Headquarters: Buckinghamshire, UK | Founded: 1971 | Locations: Approx. 4,000

Italian brothers Sergio and Bruno Costa founded the eponymous coffee chain in the early 1970s as a wholesale operation supplying beans to caterers and coffee shops.

In 1981, the company opened their first coffee shop in Vauxhall Bridge Road in London and in 1995, the company was bought by hospitality company Whitbread. The 1,000th Costa store opened in Cardiff in 2009. In 2019, the company was bought by Coca-Cola for almost $5 billion.

Costa is the largest coffee chain in the UK, and there are Costa stores in almost forty countries, including Kazakhstan, Vietnam, Bulgaria and Malta.

Tim Hortons

Tim Horton's in Toronto, Canada (Credit: Roberto Machado Noa/LightRocket via Getty Images)

Headquarters: Toronto, Canada | Founded: 1964 | Locations: Approx. 5,500

One of the biggest coffee chains in the world, certainly Canada’s biggest, was founded by a former ice hockey player named Tim Horton and his business partner Jim Charade.

The chain originally sold burgers but quickly pivoted to donuts and coffee. In 1976 they introduced the Timbit, small fried donut balls, which have become a national and cultural icon in Canada.

Tim Hortons opened their 2000th restaurant in the year 2000, and the first store in the UK opened in Glasgow in 2017.


Dunkin' coffee shop, Kentucky, USA (Credit: Luke Sharrett/Bloomberg via Getty Images)

Headquarters: Massachusetts, USA | Founded: 1948 | Locations: Approx. 13,000

Founded by American entrepreneur William Rosenberg as Open Kettle in Quincy – a small suburb of Boston – soon after the end of World War II, the name changed to the more recognisable Dunkin’ Donuts in 1950. By the early 1960s there were over 100 locations.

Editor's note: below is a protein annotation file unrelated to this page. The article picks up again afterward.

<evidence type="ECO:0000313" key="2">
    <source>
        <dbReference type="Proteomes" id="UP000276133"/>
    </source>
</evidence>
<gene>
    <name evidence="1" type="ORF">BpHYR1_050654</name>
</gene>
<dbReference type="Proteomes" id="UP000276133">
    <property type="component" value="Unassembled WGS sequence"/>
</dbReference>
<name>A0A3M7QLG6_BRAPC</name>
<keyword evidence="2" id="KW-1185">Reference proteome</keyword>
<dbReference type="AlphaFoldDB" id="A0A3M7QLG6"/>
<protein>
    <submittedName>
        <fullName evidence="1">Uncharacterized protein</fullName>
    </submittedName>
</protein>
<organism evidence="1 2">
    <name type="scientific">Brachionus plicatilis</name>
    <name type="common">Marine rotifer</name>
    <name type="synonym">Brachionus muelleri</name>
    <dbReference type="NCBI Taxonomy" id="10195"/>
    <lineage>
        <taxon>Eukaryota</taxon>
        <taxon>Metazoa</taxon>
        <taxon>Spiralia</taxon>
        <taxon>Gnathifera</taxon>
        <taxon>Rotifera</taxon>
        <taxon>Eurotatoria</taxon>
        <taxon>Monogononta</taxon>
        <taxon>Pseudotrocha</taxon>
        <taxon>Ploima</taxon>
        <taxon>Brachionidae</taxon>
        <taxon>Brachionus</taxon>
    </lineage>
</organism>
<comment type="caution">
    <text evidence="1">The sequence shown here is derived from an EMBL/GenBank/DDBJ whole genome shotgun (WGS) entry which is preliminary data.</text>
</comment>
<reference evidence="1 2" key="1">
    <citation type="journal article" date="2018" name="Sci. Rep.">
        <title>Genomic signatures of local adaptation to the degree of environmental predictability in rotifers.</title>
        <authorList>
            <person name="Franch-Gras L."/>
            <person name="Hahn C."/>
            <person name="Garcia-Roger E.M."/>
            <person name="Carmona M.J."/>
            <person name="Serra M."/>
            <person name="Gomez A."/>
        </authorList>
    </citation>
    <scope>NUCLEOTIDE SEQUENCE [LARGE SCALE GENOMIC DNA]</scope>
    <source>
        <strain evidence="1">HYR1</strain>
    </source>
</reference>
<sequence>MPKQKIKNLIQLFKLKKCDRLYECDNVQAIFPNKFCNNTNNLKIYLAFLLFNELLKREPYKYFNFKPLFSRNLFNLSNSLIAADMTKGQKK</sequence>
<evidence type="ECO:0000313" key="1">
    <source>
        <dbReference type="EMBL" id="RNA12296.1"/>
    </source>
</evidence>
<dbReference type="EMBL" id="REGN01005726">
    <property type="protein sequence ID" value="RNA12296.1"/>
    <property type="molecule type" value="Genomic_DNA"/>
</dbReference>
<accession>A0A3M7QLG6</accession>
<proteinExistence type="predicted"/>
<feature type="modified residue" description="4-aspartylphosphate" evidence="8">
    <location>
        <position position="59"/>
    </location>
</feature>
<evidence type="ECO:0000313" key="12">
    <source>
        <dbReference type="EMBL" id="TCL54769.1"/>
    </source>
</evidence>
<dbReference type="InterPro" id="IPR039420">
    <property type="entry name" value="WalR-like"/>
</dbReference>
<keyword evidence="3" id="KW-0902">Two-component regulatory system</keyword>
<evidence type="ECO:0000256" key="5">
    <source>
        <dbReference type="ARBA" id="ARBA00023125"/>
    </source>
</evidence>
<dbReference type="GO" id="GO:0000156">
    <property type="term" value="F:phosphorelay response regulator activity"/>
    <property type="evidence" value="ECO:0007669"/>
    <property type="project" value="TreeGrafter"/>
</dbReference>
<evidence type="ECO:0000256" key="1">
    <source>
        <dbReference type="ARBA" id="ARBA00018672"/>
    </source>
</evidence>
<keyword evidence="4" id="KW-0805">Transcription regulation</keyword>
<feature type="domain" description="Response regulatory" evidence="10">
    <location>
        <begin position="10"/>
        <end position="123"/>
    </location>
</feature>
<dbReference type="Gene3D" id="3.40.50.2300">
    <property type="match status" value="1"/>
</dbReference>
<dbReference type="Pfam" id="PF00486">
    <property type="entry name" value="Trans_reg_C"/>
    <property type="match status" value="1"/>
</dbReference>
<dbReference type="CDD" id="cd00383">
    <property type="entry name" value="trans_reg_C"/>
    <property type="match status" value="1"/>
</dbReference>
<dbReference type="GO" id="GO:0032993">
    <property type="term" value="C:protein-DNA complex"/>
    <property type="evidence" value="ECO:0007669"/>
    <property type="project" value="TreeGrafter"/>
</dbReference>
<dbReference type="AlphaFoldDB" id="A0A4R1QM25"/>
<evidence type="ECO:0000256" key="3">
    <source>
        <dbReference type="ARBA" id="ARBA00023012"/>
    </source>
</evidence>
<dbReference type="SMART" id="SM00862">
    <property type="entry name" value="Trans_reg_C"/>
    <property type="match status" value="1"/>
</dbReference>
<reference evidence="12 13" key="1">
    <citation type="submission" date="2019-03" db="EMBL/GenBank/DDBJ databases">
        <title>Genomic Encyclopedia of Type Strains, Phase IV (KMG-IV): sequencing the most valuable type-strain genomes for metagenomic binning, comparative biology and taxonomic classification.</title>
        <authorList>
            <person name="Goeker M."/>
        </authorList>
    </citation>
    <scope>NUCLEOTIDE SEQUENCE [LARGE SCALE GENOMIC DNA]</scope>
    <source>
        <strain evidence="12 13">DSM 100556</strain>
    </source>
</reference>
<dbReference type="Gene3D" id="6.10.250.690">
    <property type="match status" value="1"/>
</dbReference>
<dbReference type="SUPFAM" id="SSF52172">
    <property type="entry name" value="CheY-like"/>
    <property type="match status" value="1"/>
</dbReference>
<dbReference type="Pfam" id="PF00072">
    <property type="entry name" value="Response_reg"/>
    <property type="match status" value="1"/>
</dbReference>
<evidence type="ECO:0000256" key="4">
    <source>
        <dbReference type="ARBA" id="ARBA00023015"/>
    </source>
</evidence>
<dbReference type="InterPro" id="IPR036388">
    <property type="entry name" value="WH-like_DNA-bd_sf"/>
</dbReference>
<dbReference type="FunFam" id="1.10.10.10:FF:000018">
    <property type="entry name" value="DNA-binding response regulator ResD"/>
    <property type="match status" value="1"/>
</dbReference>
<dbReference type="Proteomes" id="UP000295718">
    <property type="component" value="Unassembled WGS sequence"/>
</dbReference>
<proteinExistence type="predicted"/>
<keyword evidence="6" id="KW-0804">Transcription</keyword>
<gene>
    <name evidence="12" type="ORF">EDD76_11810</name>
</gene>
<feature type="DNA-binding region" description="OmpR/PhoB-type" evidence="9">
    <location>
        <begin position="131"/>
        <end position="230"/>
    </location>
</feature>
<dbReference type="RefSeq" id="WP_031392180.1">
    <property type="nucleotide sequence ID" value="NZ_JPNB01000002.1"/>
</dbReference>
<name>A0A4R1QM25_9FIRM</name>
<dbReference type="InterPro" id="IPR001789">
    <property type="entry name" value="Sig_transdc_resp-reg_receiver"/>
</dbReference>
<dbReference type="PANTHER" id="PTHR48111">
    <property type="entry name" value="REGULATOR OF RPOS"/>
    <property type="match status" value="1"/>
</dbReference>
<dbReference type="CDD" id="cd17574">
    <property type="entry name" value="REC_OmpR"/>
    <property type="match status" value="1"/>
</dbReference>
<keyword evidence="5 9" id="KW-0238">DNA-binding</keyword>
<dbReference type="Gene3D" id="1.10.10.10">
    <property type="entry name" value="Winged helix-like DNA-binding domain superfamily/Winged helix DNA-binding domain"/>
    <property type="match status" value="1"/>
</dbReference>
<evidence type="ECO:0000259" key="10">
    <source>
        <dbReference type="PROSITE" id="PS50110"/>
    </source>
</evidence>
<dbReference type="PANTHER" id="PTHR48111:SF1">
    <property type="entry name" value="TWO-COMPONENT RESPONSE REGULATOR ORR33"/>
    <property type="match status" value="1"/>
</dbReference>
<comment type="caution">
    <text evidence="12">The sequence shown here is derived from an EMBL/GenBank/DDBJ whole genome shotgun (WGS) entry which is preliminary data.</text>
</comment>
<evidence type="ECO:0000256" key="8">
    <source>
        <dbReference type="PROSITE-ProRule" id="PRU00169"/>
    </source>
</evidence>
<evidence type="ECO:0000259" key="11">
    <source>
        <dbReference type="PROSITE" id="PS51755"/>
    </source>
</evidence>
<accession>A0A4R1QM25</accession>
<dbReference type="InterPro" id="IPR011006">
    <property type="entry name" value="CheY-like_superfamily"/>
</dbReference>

In 2019, the company rebranded to Dunkin’ to focus more on drinks. They still sell their legendary Munchkins donut holes, and with around 13,000 locations in over forty countries, Dunkin’ is one of the largest coffee chains in the world.

Luckin Coffee

Luckin coffee store in Yantai, China (Credit: CFOTO/Future Publishing via Getty Images)

Headquarters: Fujian, China | Founded: 2017 | Locations: Approx. 13,500

Luckin Coffee is a Chinese tech-focused coffee chain where customers have to download an app and pay for their food and drinks online. Within two years Luckin had more locations than Starbucks in China. While Luckin isn’t the world’s biggest coffee chain, it’s believed to be the biggest in China.


Starbucks Coffee on 42nd Street, New York City (Credit: Stephen Chernin via Getty Images)

Headquarters: Seattle, USA | Founded: 1971 | Locations: Approx. 33,900

By some distance, Starbucks is the biggest coffee chain in the world. Founded in 1971 by Jerry Baldwin, Zev Siegl and Gordon Bowker, the trio opened their first store in Seattle’s Western Avenue.

The first iteration of the company’s name, Starbo, was chosen by a friend of the three who said that words starting with ‘st’ were powerful. It soon morphed into Starbuck, a character from the book Moby-Dick.

For the first few years Starbucks sold coffee beans rather than drinks, but by 1986 there were six branches across Seattle. Today, the company employs over 400,000 people and you can get a venti skinny half-caf cappuccino – or something similar – in over 80 countries around the world.

From Beans to Giants: The World’s Largest Coffee Chains

A close up of freshly roasted coffee beans. (Credit: Henrik Sorensen via Getty Images)

The journey to the world’s biggest coffee chain reveals a remarkable story of cultural integration, innovative business strategies, and a deep-rooted passion for coffee.

They influence coffee production practices, set market trends, and even play a role in sustainability efforts. These coffee giants have not only mastered the art of brewing the perfect cup, but have also become central to the day to day lives of billions of people.